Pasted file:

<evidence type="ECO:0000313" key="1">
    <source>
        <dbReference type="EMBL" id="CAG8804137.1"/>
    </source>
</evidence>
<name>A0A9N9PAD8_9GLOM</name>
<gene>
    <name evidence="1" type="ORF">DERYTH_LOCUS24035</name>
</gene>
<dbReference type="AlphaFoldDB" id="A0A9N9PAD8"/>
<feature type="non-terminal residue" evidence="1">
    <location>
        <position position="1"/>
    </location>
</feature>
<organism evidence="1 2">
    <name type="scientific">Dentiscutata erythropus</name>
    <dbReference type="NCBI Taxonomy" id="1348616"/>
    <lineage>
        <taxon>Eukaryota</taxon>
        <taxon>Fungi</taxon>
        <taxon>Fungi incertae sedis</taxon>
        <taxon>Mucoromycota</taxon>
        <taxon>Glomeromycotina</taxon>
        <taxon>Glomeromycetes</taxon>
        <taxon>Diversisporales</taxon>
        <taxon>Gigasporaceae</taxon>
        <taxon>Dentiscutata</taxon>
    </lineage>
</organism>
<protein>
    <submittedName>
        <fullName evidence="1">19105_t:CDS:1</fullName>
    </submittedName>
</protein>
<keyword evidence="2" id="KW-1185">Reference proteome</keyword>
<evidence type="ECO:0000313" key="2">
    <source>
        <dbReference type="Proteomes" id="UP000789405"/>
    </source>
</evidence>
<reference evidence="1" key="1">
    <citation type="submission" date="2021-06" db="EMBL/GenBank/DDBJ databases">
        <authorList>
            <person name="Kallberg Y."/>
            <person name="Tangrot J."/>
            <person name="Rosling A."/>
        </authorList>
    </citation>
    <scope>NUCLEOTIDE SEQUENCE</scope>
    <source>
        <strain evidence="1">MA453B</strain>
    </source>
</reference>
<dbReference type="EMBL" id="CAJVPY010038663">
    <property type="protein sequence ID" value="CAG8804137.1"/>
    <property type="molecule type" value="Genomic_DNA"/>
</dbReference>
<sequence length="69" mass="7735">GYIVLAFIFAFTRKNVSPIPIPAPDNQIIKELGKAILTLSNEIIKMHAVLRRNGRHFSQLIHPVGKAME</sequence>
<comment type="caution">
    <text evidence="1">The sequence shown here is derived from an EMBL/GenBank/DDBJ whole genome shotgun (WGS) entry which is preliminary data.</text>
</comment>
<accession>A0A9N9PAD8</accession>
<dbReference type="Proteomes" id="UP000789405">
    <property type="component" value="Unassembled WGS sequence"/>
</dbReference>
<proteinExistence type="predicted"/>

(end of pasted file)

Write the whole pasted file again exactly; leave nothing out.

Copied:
<evidence type="ECO:0000313" key="1">
    <source>
        <dbReference type="EMBL" id="CAG8804137.1"/>
    </source>
</evidence>
<name>A0A9N9PAD8_9GLOM</name>
<gene>
    <name evidence="1" type="ORF">DERYTH_LOCUS24035</name>
</gene>
<dbReference type="AlphaFoldDB" id="A0A9N9PAD8"/>
<feature type="non-terminal residue" evidence="1">
    <location>
        <position position="1"/>
    </location>
</feature>
<organism evidence="1 2">
    <name type="scientific">Dentiscutata erythropus</name>
    <dbReference type="NCBI Taxonomy" id="1348616"/>
    <lineage>
        <taxon>Eukaryota</taxon>
        <taxon>Fungi</taxon>
        <taxon>Fungi incertae sedis</taxon>
        <taxon>Mucoromycota</taxon>
        <taxon>Glomeromycotina</taxon>
        <taxon>Glomeromycetes</taxon>
        <taxon>Diversisporales</taxon>
        <taxon>Gigasporaceae</taxon>
        <taxon>Dentiscutata</taxon>
    </lineage>
</organism>
<protein>
    <submittedName>
        <fullName evidence="1">19105_t:CDS:1</fullName>
    </submittedName>
</protein>
<keyword evidence="2" id="KW-1185">Reference proteome</keyword>
<evidence type="ECO:0000313" key="2">
    <source>
        <dbReference type="Proteomes" id="UP000789405"/>
    </source>
</evidence>
<reference evidence="1" key="1">
    <citation type="submission" date="2021-06" db="EMBL/GenBank/DDBJ databases">
        <authorList>
            <person name="Kallberg Y."/>
            <person name="Tangrot J."/>
            <person name="Rosling A."/>
        </authorList>
    </citation>
    <scope>NUCLEOTIDE SEQUENCE</scope>
    <source>
        <strain evidence="1">MA453B</strain>
    </source>
</reference>
<dbReference type="EMBL" id="CAJVPY010038663">
    <property type="protein sequence ID" value="CAG8804137.1"/>
    <property type="molecule type" value="Genomic_DNA"/>
</dbReference>
<sequence length="69" mass="7735">GYIVLAFIFAFTRKNVSPIPIPAPDNQIIKELGKAILTLSNEIIKMHAVLRRNGRHFSQLIHPVGKAME</sequence>
<comment type="caution">
    <text evidence="1">The sequence shown here is derived from an EMBL/GenBank/DDBJ whole genome shotgun (WGS) entry which is preliminary data.</text>
</comment>
<accession>A0A9N9PAD8</accession>
<dbReference type="Proteomes" id="UP000789405">
    <property type="component" value="Unassembled WGS sequence"/>
</dbReference>
<proteinExistence type="predicted"/>